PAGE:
Listen17. Water Your GardenThe Flames 3:28£0.99  Buy MP3 
Listen18. Standing On The HillChenley Duffus 3:05£0.99  Buy MP3 
Listen19. Start OverThe Gatherers 3:02£0.99  Buy MP3 
Listen20. It's ImpossibleThe Ethiopians 3:04£0.99  Buy MP3 
Listen21. Grandfather LandJah T 2:50£0.99  Buy MP3 
Listen22. King Of KingsPat Francis 2:26£0.99  Buy MP3 
Listen23. King Of Kings VersionThe Upsetters 2:26£0.99  Buy MP3 
Listen24. To Hell And BackCount Stocky & The Upsetters 3:14£0.99  Buy MP3 


Product Description

Product Description

24 track single CD

About the Artist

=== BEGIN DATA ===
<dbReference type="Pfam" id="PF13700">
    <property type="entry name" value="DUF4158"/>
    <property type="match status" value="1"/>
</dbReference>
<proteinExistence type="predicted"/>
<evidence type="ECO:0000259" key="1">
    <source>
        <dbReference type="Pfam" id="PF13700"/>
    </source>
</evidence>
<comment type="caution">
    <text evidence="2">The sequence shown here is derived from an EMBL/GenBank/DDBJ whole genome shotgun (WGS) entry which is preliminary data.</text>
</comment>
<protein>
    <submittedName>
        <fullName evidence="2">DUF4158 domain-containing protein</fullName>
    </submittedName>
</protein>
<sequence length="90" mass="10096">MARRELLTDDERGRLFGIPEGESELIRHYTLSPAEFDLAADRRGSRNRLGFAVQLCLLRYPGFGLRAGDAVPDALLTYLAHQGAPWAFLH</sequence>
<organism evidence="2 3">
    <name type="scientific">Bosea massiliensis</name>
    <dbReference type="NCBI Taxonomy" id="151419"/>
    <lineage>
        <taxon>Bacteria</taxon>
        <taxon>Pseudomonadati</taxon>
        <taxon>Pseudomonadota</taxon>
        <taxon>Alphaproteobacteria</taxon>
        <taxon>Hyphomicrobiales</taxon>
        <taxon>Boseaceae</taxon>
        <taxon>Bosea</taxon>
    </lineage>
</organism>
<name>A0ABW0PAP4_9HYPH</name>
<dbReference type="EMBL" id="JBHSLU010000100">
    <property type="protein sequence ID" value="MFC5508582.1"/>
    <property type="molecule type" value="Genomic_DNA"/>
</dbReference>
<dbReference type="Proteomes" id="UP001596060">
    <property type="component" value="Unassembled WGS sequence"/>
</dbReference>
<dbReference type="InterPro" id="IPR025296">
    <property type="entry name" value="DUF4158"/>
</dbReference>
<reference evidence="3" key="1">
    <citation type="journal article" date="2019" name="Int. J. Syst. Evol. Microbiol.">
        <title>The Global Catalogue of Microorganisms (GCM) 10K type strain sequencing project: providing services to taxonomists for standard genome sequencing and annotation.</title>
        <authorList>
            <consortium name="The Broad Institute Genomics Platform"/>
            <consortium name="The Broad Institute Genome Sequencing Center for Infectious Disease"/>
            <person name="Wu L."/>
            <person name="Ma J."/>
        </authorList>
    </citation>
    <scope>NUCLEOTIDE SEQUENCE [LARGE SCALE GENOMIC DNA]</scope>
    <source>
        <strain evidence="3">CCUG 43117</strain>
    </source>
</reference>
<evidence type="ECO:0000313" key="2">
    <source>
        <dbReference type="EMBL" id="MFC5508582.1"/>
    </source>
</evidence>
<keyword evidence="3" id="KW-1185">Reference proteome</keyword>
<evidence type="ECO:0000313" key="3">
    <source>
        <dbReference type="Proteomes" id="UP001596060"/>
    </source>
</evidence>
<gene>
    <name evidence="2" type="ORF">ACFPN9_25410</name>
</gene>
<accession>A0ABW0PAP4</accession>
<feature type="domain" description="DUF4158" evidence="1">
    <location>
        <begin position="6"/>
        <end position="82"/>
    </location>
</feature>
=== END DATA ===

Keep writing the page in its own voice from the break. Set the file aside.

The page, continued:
In 1972 Scratch publicly declared his ambition to build a studio where the 'Sufferers' could record, by late 1973 The Black Ark was open for business. Sound Doctor documents Scratch's recording of the sufferers as he and his Black Ark studio became the heartbeat of Rasta and rebel culture in Kingston: and the sufferers its flowing blood. '006' captures U Roy in his first flush of creativity as he rides Perry's 'Auntie LuLu' (Junior Byles) rhythm featuring Augustus Pablo's melodica. Its UK issue was marred by overdubs from Trojan, whilst the original JA issue surfaced on the Sun, Moon & Stars 'Black Art Records' imprint, marking the opening of his studio. Our set features this original Jamaican mix. Mento star Count Sticky, who had recorded for Scratch in 1969, talks over the rhythm that became known as 'Pharaoh Hiding' (Junior Byles again) on 'To Hell & Back' where he gives the latest street slang 'Live It Up, Give It Up, Shake It Up and Mash it Up' a thorough work out. Interesting for Sticky to get a writing credit on the 'Pharaoh Hiding' label, so perhaps it's originally his rhythm? Following the departure of Bob, Bunny & Peter aka the Wailers from the Perry production house it was Junior Byles who provided Scratch with his biggest sellers in the early 1970's, so it was no surprise that he turned to Byles again when Chris Blackwell wanted an artist album project for his Island label. Unfortunately by the mid 1970's Byles' mental health was deteriorating and the project fell apart, with 'Army of Love' one of the few fragments of what might have been. It's a paean to an aspiration of 'Peace & Love' that was brutally suppressed in a hail of gun fire as the decade progressed. The song is from the same seed that Bob Marley nurtured on the international stage. A triptych of rare sides give us unknown cuts on what became one of the 1980's favourite rhythms 'Pressure and Slide' taking it's title from the Tennor's original Studio 1 track but that actually originated as Busters 'Shaking Up Orange Street'. The horns lick on 'Pressure and Slide' seems to have been borrowed from 'Ain't that loving you' by Johnny Taylor. It's rumoured that Bobby Floyd moved into Gospel music - hence the rarity of his reggae material. Dillinger's two toasts include the highly elusive 'Wham Pam Pa Do' revealed at last! It has previously only surfaced as the misleading label of a record that is actually The Gatherers 'Words' track. 'Sound Doctor' finds Dillinger in fine 'On top of Blue Mountain Peak' - form and Perry's take on Pressure & Slide is rocking: we could not find a version though - shame! Probably recorded at Dynamics, as the Black Ark neared completion. The backbone of this set is Perry's cuts with all manner of Kingston sufferer's: ranging from Rasta stalwart Pat 'Jah Lion' Francis, to the unknown 'Jah T' via a 'whose who' of Kingston's brethren. Much of the life blood of Kingston ghettos flows in a similar vein to Al Maytones 'Do Good'. It sets the tone in delivering a moral message, whilst borrowing from the folk saying 'Once a man, twice a child' (actually one of Shakespeare's). Al's country reggae vocal style is given a more urban feel by Perry. Likewise Keith Poppin's 'Be Prepared' asks a moral question underlined by his plaintive tones: 'How long are you prepared to live this reckless life'. Whilst Shenley's 'Standing on the Hill' takes an observational stance on life: 'from my watch tower I'm sure I see the power of the rich - over the poor'. Mr. Duffus was very popular in Jamaica but was never really successful elsewhere. Tony Fearon's 'Message to the Nation' sees 'my brothers on the street looking for something to eat'. Perry had publicly stated that he was driven by the need of the Sufferers to record their music. The Black Ark was to become the spiritual centre for such artists.